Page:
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The Story of Mardi Gras Indian Queens

Mardi Gras Indian Queens have long played an important role in the beloved tradition – here’s their story.

Big Queen Gina Montana of the Yellow Pocahontas (lime green suit) and Fi-Yi-Yi Voodoo Baby Doll Indian Queen Resa "Cinnamon Black" Bazile of the Fi-Yi-Yi and andingo Warriors (white) (Photo by Ryan Hodgson-Rigsbee rhrphoto.com)

Sewing beaded and feathered suits is not the only role for women in the Mardi Gras Indian tradition. Many have the privilege of masking as queens, helping to guide and lead their tribes during the year and while masking out on the street. Mardi Gras Indian queens range in age from babies to over eighty years old and go by a number of names, including big queen, Maroon queen, and tribal queen. Many of them are born into the Mardi Gras Indian tradition, with family members who have been “masking Indian,” as was originally said, for generations.

Tribal Queen Littdell “Queen Bee” Banister of the Creole Wild West and Big Queen/ Maroon Queen Cherice “Reesie” Harrison-Nelson of Guardians of the Flame celebrate the life of Big Queen Mercedes “Mercy” Stevenson of Wild Tchoupitoulas during her funeral on August 20, 2016. Photo by Ryan Hodgson-Rigsbee rhrphoto.com

Mardi Gras Indian History


Mardi Gras Indian traditions, according to the most commonly-held belief, emerged as a way to pay homage to the Native Americans who sheltered runaway enslaved persons on their journeys to freedom. As a result of interactions between the two groups, traditions (and blood) commingled. Many Mardi Gras Indians even claim Native American ancestry.

However, according to Big Queen Cherice Harrison-Nelson (Queen Reesie) of the Guardians of the Flame, the origins of the Mardi Gras Indian tradition is more complex and goes far beyond that. “It is a tradition of resistance. It is an homage to the mutual struggles of both African Americans and Native Americans on their quest for freedom, self-actualization, and self-expression in America.”

After the period of Reconstruction that followed the Civil War, Jim Crow laws, established to segregate and relegate African Americans to inferior positions of society, prevented them from participating in mainstream Mardi Gras traditions. During that time, Mardi Gras Indian traditions incubated within African American neighborhoods throughout the city, developing territorial natures. While for many years, confrontations between different tribes could turn violent, this culture changed, largely due to the efforts of the late Big Chief Allison “Tootie” Montana of the Yellow Pocahontas tribe. Now, when tribes, or gangs, meet, they perform dances, chants, and other rituals, working to outdo each other. 

Women in Mardi Gras Indian Culture

Today, there are approximately ninety Mardi Gras Indian tribes. The culture of the tribe is male-dominated and hierarchical, and most of the important roles within the tribes are typically reserved for men or boys, including the Big Chief, Spy Boy, Flag Boy, and Wild Man. However, there have been exceptions over the years. According to a 1975 The Times-Picayune interview with Big Chief Paul Longpre of the Golden Blades, Big Chief Daniel Lambert’s sister Amelia served as spy girl for his gang the Wild Squat Toulas in the 1920s. In recent years, Karen-kaia Livers has filled the role of Wild Man as “Wild Woman Kahina” with the Guardians of the Flame.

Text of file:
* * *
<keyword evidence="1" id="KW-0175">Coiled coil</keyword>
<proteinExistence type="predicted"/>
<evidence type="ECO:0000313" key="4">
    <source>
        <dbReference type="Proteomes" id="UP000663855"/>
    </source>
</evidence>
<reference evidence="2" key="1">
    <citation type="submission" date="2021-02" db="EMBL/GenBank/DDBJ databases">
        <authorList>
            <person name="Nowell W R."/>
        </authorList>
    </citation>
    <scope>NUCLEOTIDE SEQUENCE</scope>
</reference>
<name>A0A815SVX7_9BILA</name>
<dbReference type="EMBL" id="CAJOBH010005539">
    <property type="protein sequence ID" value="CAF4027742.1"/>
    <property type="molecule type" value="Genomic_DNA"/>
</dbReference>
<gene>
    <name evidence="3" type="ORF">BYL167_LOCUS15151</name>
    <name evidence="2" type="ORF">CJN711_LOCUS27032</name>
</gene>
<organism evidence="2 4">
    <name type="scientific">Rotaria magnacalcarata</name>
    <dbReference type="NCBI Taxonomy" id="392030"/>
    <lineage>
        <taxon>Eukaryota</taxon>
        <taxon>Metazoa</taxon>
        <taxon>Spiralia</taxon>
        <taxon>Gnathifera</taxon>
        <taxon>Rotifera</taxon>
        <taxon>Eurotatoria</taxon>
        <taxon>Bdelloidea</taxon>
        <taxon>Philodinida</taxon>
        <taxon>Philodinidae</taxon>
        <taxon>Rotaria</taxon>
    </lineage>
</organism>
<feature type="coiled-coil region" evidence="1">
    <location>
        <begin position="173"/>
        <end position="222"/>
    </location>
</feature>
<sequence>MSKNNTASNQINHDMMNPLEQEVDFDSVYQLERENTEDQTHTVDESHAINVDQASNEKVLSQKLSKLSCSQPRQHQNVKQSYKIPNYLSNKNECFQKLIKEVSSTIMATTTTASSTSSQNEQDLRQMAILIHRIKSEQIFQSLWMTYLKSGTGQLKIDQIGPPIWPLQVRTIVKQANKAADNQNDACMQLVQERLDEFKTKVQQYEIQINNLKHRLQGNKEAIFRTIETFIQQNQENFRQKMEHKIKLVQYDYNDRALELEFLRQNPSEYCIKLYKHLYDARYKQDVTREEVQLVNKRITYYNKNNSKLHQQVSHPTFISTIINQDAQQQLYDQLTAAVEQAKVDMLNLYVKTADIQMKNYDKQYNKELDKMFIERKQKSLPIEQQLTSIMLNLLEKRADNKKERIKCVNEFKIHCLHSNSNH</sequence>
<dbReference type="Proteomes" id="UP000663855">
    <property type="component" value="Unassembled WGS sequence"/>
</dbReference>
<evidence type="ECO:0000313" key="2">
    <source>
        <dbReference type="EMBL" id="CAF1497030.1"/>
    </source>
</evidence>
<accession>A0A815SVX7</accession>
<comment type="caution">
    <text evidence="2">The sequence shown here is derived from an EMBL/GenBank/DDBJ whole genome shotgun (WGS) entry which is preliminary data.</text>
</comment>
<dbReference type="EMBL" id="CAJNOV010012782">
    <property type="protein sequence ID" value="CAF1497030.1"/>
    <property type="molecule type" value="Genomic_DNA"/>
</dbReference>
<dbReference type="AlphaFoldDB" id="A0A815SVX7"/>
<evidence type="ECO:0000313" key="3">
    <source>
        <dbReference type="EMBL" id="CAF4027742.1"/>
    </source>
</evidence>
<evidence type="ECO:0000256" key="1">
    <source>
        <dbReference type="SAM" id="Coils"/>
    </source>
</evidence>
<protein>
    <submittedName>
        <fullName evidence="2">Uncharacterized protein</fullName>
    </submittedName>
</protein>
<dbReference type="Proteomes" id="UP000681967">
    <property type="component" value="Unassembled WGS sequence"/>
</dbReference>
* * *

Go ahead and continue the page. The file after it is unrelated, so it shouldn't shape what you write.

Most commonly, women in the tribe will assist the men with sewing their costumes, a tedious process that can take up to a year but results in resplendent suits of feathers, sequins, rhinestones, and patches. But, according to Harrison-Nelson, after contributing to this tradition, many women simply put on their masks and are rendered invisible.

The prime role for women in the Mardi Gras Indian tradition is the role of queen – Mardi Gras Indian queens, maroon queens, African-Indian queens, and big queens are just some of the titles used. Many tribes also have second and third queens, like second and third chiefs. Each position within a tribe serves a particular purpose. Spy boys, for example, run ahead of their tribe to look out for other approaching gangs, ultimately communicating that back to the big chief. Queens are no different in that they have a role to play.

According to Karen Celestan, “Queens battle the label of being a ‘mere embellishment’ to the big chief of the culture at-large.” The queen’s role as a “mere embellishment,” as Big Chief Donald Harrison Sr. once told his daughter, Cherice Harrison-Nelson– to act as an accessory to make the Big Chief prettier– has been and is still practiced throughout different gangs. Progressive queens, says Celestan, have worked to further this role “through works of authenticity and reverence for the sacredness of the practices…”

Like all those who “mask Indian,” as is traditionally said, the queens spend a substantial amount of time throughout the year creating their own suits. The suits are not only a beautiful piece of artistry but allow the Queen who created it to feel beautiful inside and out.